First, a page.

“I was into magic a lot,” Tuinei shares. “I was interested in performing in front of people and I liked that feeling of amazing people, which now turns into making people laugh. That was in me from when I was a small kid. I also always wanted to be an actor and I realized there are so many actors in the world and everyone’s trying to make it and I figured out that the quickest way to become a well-known actor is through comedy.”
He’s already scored a speaking part on NCIS Hawai‘i after a producer came across his work and asked him to portray a nīele paparazzi on screen. Next, Tuinei hopes to take on a bigger role and says he doesn’t restrict himself to just the funny stuff.
“My mom always tells me I have to get a job with medical and I tell her, ‘Don’t worry!
This is the plan. It’s going to work out.’ And, now, she’s starting to realize this is my career. Same with my dad, too … he sees my passion for comedy and that it’s my dream and he supports it. They both do — they’re my biggest supporters.”
In fact, his parents have starred in several of his skits, helped out behind the scenes and are the focal point of some of his jokes on stage.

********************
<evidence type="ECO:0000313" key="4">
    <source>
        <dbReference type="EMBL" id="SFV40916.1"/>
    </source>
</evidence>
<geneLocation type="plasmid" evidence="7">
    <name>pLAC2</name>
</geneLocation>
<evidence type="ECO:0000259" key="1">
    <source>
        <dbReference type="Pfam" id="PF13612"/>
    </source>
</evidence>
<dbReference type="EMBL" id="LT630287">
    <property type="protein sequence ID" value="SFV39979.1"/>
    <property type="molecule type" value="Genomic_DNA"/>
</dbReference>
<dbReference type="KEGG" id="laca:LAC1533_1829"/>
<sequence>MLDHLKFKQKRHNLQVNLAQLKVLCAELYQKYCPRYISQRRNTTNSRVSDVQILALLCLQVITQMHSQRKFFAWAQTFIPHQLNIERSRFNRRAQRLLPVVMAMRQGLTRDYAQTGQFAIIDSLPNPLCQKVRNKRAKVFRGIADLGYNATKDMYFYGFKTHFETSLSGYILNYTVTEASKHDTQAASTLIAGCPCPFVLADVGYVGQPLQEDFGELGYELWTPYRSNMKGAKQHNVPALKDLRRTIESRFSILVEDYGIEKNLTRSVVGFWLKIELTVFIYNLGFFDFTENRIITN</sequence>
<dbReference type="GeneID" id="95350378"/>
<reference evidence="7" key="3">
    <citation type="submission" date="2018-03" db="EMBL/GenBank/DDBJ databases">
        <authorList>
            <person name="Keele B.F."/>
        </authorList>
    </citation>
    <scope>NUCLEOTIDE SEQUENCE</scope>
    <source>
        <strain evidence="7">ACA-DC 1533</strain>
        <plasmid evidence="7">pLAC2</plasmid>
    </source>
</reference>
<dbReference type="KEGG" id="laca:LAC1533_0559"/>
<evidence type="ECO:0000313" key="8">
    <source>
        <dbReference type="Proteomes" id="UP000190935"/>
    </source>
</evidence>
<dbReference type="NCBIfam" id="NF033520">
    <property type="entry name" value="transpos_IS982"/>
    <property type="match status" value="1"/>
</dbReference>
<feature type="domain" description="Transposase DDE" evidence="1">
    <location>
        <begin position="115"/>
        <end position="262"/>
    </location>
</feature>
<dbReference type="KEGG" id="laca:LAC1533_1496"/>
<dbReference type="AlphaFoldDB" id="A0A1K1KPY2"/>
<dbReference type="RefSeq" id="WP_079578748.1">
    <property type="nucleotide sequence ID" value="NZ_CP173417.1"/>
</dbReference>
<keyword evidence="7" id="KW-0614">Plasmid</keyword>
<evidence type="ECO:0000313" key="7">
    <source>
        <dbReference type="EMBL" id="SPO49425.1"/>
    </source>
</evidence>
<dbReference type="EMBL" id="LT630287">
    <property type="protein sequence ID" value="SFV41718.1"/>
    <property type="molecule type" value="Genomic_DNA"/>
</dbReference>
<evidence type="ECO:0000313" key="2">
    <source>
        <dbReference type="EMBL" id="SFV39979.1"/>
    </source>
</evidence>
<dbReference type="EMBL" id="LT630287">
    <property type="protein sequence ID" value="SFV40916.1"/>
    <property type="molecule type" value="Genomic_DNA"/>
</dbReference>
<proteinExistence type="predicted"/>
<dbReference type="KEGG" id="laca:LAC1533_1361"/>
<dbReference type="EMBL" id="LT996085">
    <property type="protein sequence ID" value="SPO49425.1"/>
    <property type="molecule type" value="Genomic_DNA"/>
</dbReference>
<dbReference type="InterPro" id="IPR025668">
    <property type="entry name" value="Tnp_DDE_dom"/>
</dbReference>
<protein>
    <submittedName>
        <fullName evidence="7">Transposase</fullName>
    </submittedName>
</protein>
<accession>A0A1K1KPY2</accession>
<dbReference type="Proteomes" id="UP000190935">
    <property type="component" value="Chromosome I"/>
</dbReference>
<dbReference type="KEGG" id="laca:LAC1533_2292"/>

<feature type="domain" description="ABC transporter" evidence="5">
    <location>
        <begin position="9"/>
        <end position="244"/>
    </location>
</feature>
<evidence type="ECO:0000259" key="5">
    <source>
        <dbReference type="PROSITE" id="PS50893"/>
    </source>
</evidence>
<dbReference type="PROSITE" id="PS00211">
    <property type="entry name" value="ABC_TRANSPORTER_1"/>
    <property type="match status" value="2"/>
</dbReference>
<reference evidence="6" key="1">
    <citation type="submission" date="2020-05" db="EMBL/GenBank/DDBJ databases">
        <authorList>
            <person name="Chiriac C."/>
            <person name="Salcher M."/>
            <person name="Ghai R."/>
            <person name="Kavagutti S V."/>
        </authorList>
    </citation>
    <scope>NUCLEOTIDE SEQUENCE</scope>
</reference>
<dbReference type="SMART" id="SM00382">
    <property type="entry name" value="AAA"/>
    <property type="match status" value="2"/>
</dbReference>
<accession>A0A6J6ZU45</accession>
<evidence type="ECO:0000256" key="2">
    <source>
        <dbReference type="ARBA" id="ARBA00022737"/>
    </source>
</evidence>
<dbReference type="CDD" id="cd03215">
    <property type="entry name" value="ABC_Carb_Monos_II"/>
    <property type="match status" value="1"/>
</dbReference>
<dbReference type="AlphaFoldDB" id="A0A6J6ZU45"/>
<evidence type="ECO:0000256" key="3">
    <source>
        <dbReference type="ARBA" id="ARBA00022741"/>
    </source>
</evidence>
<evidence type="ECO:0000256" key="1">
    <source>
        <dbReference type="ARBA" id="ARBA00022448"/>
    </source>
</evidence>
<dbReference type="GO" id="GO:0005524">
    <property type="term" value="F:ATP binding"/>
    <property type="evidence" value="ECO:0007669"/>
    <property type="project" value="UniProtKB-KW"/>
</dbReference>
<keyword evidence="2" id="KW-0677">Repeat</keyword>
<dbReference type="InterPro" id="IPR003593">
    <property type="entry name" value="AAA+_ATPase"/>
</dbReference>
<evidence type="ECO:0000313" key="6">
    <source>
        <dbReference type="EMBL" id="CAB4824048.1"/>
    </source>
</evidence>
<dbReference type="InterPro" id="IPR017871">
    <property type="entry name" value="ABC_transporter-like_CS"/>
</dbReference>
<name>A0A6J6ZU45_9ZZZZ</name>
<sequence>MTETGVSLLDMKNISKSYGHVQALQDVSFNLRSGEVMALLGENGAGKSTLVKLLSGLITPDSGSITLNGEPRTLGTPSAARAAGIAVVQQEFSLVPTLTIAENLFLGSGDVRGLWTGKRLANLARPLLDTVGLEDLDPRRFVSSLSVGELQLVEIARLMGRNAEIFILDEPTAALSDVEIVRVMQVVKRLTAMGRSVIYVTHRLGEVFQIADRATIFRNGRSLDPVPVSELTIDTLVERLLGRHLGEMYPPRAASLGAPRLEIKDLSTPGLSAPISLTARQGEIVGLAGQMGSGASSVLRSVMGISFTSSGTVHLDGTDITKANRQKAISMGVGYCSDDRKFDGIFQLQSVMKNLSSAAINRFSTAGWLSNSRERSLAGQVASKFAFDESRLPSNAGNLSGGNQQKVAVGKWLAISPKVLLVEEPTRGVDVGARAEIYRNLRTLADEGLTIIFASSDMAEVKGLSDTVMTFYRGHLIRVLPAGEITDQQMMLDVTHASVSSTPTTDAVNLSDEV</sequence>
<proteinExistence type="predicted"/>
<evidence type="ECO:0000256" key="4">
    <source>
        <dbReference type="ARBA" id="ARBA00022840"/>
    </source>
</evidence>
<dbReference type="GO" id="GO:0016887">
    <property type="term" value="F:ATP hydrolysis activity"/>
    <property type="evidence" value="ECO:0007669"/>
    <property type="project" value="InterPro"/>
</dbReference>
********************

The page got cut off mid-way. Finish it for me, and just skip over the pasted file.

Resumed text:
“I have this thing about being a lot smaller than my dad and uncle because that really did hurt me growing up and was part of the reason why I didn’t get any scholarships, just because I’m a smaller guy,” he explains. “But talking about some hardships I went through and putting a spin on it and shedding light on it is what comedy is all about — it’s about pain and making people laugh at your pain.”
As his top influences, Tuinei lists Hawai‘i greats like Andy Bumatai, Augie T, Frank De Lima and Rap Reiplinger, saying they “paved the way for younger comics like me.”
“I don’t know when or why, but local comedy died down a little bit and it’s just different. We would have other comedians come here and they would be cursing and talking about taboo subjects, but we never really had that old-fashioned, local comedy where you can come up and make fun of Portuguese, Samoans, Hawaiians and all that, and just have good fun and an interactive show. That’s why I called my tour ‘Bringing Back Local Comedy.’
“If you ever come to one of my shows, you’ll see kids in the audience and you’ll see grandmas in the audience. It’s a whole wide range of people there, which is great because I want people to feel like they can bring the whole family to Tumua’s show for a good time.”
Coming up next month, Tuinei has a show on Maui and hopes to lock down dates for Kaua‘i and the Big Island, too. (Follow him on Instagram, @ tumua_, for updates.) Later this year, he’s planning to bring local comedy to the mainland with an extensive list of tour dates expected for cities west of the Rocky Mountains.
At the end of it all, though, the question still remains: What happens when a University of Hawai‘i at Mānoa football player enrolls in a stand-up comedy class for an “easy A”?
Well, we’re about to find out.